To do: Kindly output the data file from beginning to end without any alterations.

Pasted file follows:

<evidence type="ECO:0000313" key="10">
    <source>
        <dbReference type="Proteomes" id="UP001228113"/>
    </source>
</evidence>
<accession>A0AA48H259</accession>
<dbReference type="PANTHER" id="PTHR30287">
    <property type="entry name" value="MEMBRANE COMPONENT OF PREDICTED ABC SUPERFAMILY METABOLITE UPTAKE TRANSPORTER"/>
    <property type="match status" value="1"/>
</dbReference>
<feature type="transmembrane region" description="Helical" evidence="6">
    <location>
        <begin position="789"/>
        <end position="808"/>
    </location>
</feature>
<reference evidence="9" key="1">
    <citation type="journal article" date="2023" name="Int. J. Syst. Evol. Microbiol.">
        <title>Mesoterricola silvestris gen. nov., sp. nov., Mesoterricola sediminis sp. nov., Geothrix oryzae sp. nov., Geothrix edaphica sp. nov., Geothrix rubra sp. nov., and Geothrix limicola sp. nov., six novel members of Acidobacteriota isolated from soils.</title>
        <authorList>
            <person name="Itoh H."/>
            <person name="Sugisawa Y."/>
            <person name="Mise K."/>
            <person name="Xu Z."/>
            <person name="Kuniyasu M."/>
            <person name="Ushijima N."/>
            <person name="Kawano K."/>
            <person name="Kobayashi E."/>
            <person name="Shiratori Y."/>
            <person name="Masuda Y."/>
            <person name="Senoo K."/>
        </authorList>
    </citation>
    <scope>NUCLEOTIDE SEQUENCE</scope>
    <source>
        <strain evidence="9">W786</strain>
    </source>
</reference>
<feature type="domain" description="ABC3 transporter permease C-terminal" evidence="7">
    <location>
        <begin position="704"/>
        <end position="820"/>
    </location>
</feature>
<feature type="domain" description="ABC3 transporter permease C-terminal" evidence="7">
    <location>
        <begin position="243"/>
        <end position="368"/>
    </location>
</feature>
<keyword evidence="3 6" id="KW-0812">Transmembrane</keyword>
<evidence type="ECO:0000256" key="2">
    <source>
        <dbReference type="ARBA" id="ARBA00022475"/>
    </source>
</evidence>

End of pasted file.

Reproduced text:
<evidence type="ECO:0000313" key="10">
    <source>
        <dbReference type="Proteomes" id="UP001228113"/>
    </source>
</evidence>
<accession>A0AA48H259</accession>
<dbReference type="PANTHER" id="PTHR30287">
    <property type="entry name" value="MEMBRANE COMPONENT OF PREDICTED ABC SUPERFAMILY METABOLITE UPTAKE TRANSPORTER"/>
    <property type="match status" value="1"/>
</dbReference>
<feature type="transmembrane region" description="Helical" evidence="6">
    <location>
        <begin position="789"/>
        <end position="808"/>
    </location>
</feature>
<reference evidence="9" key="1">
    <citation type="journal article" date="2023" name="Int. J. Syst. Evol. Microbiol.">
        <title>Mesoterricola silvestris gen. nov., sp. nov., Mesoterricola sediminis sp. nov., Geothrix oryzae sp. nov., Geothrix edaphica sp. nov., Geothrix rubra sp. nov., and Geothrix limicola sp. nov., six novel members of Acidobacteriota isolated from soils.</title>
        <authorList>
            <person name="Itoh H."/>
            <person name="Sugisawa Y."/>
            <person name="Mise K."/>
            <person name="Xu Z."/>
            <person name="Kuniyasu M."/>
            <person name="Ushijima N."/>
            <person name="Kawano K."/>
            <person name="Kobayashi E."/>
            <person name="Shiratori Y."/>
            <person name="Masuda Y."/>
            <person name="Senoo K."/>
        </authorList>
    </citation>
    <scope>NUCLEOTIDE SEQUENCE</scope>
    <source>
        <strain evidence="9">W786</strain>
    </source>
</reference>
<feature type="domain" description="ABC3 transporter permease C-terminal" evidence="7">
    <location>
        <begin position="704"/>
        <end position="820"/>
    </location>
</feature>
<feature type="domain" description="ABC3 transporter permease C-terminal" evidence="7">
    <location>
        <begin position="243"/>
        <end position="368"/>
    </location>
</feature>
<keyword evidence="3 6" id="KW-0812">Transmembrane</keyword>
<evidence type="ECO:0000256" key="2">
    <source>
        <dbReference type="ARBA" id="ARBA00022475"/>
    </source>
</evidence>